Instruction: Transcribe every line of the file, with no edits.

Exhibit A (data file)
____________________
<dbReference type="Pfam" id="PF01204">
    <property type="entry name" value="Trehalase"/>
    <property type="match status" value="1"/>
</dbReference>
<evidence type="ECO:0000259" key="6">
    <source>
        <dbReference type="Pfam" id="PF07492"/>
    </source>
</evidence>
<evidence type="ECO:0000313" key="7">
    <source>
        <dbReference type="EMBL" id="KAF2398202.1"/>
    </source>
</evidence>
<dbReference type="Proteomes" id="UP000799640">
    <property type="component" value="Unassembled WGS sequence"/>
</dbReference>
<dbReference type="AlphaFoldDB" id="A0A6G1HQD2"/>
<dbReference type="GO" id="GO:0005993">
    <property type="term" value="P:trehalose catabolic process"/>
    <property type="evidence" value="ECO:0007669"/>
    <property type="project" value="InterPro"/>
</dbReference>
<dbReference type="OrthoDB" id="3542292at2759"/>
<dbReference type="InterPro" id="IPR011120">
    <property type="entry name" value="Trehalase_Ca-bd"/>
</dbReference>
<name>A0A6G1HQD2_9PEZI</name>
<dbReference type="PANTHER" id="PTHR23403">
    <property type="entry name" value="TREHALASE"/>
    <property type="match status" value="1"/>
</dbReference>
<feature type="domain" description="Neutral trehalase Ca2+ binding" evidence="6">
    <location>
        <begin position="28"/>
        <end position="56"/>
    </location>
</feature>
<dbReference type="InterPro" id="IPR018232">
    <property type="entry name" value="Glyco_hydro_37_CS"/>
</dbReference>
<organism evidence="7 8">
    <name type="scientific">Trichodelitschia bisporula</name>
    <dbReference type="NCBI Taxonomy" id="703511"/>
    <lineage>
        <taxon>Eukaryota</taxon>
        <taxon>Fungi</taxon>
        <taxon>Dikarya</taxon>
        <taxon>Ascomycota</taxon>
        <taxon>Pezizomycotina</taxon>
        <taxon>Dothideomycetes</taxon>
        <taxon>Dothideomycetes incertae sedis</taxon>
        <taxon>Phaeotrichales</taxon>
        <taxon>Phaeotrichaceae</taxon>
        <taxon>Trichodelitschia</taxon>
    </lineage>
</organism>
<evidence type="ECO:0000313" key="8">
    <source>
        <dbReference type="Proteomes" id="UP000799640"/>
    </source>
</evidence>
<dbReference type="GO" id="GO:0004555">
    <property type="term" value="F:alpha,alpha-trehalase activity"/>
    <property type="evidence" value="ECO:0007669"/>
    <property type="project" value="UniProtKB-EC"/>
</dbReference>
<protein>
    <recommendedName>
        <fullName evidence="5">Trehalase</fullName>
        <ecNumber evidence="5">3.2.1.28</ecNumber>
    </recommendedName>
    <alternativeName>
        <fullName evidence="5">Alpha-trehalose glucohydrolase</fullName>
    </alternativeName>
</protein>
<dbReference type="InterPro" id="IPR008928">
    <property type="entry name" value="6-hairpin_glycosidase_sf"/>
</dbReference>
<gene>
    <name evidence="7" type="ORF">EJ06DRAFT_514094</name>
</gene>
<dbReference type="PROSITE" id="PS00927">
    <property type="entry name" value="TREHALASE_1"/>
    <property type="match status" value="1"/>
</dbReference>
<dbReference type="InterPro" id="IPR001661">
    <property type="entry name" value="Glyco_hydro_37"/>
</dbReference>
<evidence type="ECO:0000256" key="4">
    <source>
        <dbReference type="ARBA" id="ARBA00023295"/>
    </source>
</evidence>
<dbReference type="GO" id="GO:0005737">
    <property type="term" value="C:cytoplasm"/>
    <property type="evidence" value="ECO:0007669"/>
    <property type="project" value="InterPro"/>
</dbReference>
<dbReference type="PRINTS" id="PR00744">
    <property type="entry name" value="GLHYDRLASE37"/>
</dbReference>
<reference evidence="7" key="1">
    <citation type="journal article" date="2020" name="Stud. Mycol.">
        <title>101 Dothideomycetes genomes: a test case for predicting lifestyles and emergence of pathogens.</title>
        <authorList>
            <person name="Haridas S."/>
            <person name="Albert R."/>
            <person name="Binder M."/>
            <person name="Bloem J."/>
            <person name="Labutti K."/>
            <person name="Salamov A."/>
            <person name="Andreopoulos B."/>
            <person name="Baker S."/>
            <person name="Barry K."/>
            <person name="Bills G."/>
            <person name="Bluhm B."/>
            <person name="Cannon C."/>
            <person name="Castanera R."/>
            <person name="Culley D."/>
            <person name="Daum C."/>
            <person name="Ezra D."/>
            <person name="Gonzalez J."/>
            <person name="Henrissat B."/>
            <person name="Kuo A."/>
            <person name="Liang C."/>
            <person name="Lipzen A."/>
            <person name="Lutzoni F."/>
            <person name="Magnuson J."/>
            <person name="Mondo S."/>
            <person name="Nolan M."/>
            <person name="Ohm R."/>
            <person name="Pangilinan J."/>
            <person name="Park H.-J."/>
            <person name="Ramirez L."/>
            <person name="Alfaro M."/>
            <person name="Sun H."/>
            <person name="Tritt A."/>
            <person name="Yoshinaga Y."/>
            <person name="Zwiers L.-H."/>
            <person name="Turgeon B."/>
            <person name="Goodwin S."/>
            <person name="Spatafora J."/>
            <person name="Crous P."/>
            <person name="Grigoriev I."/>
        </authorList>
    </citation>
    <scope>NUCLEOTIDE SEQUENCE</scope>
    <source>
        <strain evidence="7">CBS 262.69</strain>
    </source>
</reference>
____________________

<dbReference type="Pfam" id="PF01204">
    <property type="entry name" value="Trehalase"/>
    <property type="match status" value="1"/>
</dbReference>
<evidence type="ECO:0000259" key="6">
    <source>
        <dbReference type="Pfam" id="PF07492"/>
    </source>
</evidence>
<evidence type="ECO:0000313" key="7">
    <source>
        <dbReference type="EMBL" id="KAF2398202.1"/>
    </source>
</evidence>
<dbReference type="Proteomes" id="UP000799640">
    <property type="component" value="Unassembled WGS sequence"/>
</dbReference>
<dbReference type="AlphaFoldDB" id="A0A6G1HQD2"/>
<dbReference type="GO" id="GO:0005993">
    <property type="term" value="P:trehalose catabolic process"/>
    <property type="evidence" value="ECO:0007669"/>
    <property type="project" value="InterPro"/>
</dbReference>
<dbReference type="OrthoDB" id="3542292at2759"/>
<dbReference type="InterPro" id="IPR011120">
    <property type="entry name" value="Trehalase_Ca-bd"/>
</dbReference>
<name>A0A6G1HQD2_9PEZI</name>
<dbReference type="PANTHER" id="PTHR23403">
    <property type="entry name" value="TREHALASE"/>
    <property type="match status" value="1"/>
</dbReference>
<feature type="domain" description="Neutral trehalase Ca2+ binding" evidence="6">
    <location>
        <begin position="28"/>
        <end position="56"/>
    </location>
</feature>
<dbReference type="InterPro" id="IPR018232">
    <property type="entry name" value="Glyco_hydro_37_CS"/>
</dbReference>
<organism evidence="7 8">
    <name type="scientific">Trichodelitschia bisporula</name>
    <dbReference type="NCBI Taxonomy" id="703511"/>
    <lineage>
        <taxon>Eukaryota</taxon>
        <taxon>Fungi</taxon>
        <taxon>Dikarya</taxon>
        <taxon>Ascomycota</taxon>
        <taxon>Pezizomycotina</taxon>
        <taxon>Dothideomycetes</taxon>
        <taxon>Dothideomycetes incertae sedis</taxon>
        <taxon>Phaeotrichales</taxon>
        <taxon>Phaeotrichaceae</taxon>
        <taxon>Trichodelitschia</taxon>
    </lineage>
</organism>
<evidence type="ECO:0000313" key="8">
    <source>
        <dbReference type="Proteomes" id="UP000799640"/>
    </source>
</evidence>
<dbReference type="GO" id="GO:0004555">
    <property type="term" value="F:alpha,alpha-trehalase activity"/>
    <property type="evidence" value="ECO:0007669"/>
    <property type="project" value="UniProtKB-EC"/>
</dbReference>
<protein>
    <recommendedName>
        <fullName evidence="5">Trehalase</fullName>
        <ecNumber evidence="5">3.2.1.28</ecNumber>
    </recommendedName>
    <alternativeName>
        <fullName evidence="5">Alpha-trehalose glucohydrolase</fullName>
    </alternativeName>
</protein>
<dbReference type="InterPro" id="IPR008928">
    <property type="entry name" value="6-hairpin_glycosidase_sf"/>
</dbReference>
<gene>
    <name evidence="7" type="ORF">EJ06DRAFT_514094</name>
</gene>
<dbReference type="PROSITE" id="PS00927">
    <property type="entry name" value="TREHALASE_1"/>
    <property type="match status" value="1"/>
</dbReference>
<dbReference type="InterPro" id="IPR001661">
    <property type="entry name" value="Glyco_hydro_37"/>
</dbReference>
<evidence type="ECO:0000256" key="4">
    <source>
        <dbReference type="ARBA" id="ARBA00023295"/>
    </source>
</evidence>
<dbReference type="GO" id="GO:0005737">
    <property type="term" value="C:cytoplasm"/>
    <property type="evidence" value="ECO:0007669"/>
    <property type="project" value="InterPro"/>
</dbReference>
<dbReference type="PRINTS" id="PR00744">
    <property type="entry name" value="GLHYDRLASE37"/>
</dbReference>
<reference evidence="7" key="1">
    <citation type="journal article" date="2020" name="Stud. Mycol.">
        <title>101 Dothideomycetes genomes: a test case for predicting lifestyles and emergence of pathogens.</title>
        <authorList>
            <person name="Haridas S."/>
            <person name="Albert R."/>
            <person name="Binder M."/>
            <person name="Bloem J."/>
            <person name="Labutti K."/>
            <person name="Salamov A."/>
            <person name="Andreopoulos B."/>
            <person name="Baker S."/>
            <person name="Barry K."/>
            <person name="Bills G."/>
            <person name="Bluhm B."/>
            <person name="Cannon C."/>
            <person name="Castanera R."/>
            <person name="Culley D."/>
            <person name="Daum C."/>
            <person name="Ezra D."/>
            <person name="Gonzalez J."/>
            <person name="Henrissat B."/>
            <person name="Kuo A."/>
            <person name="Liang C."/>
            <person name="Lipzen A."/>
            <person name="Lutzoni F."/>
            <person name="Magnuson J."/>
            <person name="Mondo S."/>
            <person name="Nolan M."/>
            <person name="Ohm R."/>
            <person name="Pangilinan J."/>
            <person name="Park H.-J."/>
            <person name="Ramirez L."/>
            <person name="Alfaro M."/>
            <person name="Sun H."/>
            <person name="Tritt A."/>
            <person name="Yoshinaga Y."/>
            <person name="Zwiers L.-H."/>
            <person name="Turgeon B."/>
            <person name="Goodwin S."/>
            <person name="Spatafora J."/>
            <person name="Crous P."/>
            <person name="Grigoriev I."/>
        </authorList>
    </citation>
    <scope>NUCLEOTIDE SEQUENCE</scope>
    <source>
        <strain evidence="7">CBS 262.69</strain>
    </source>
</reference>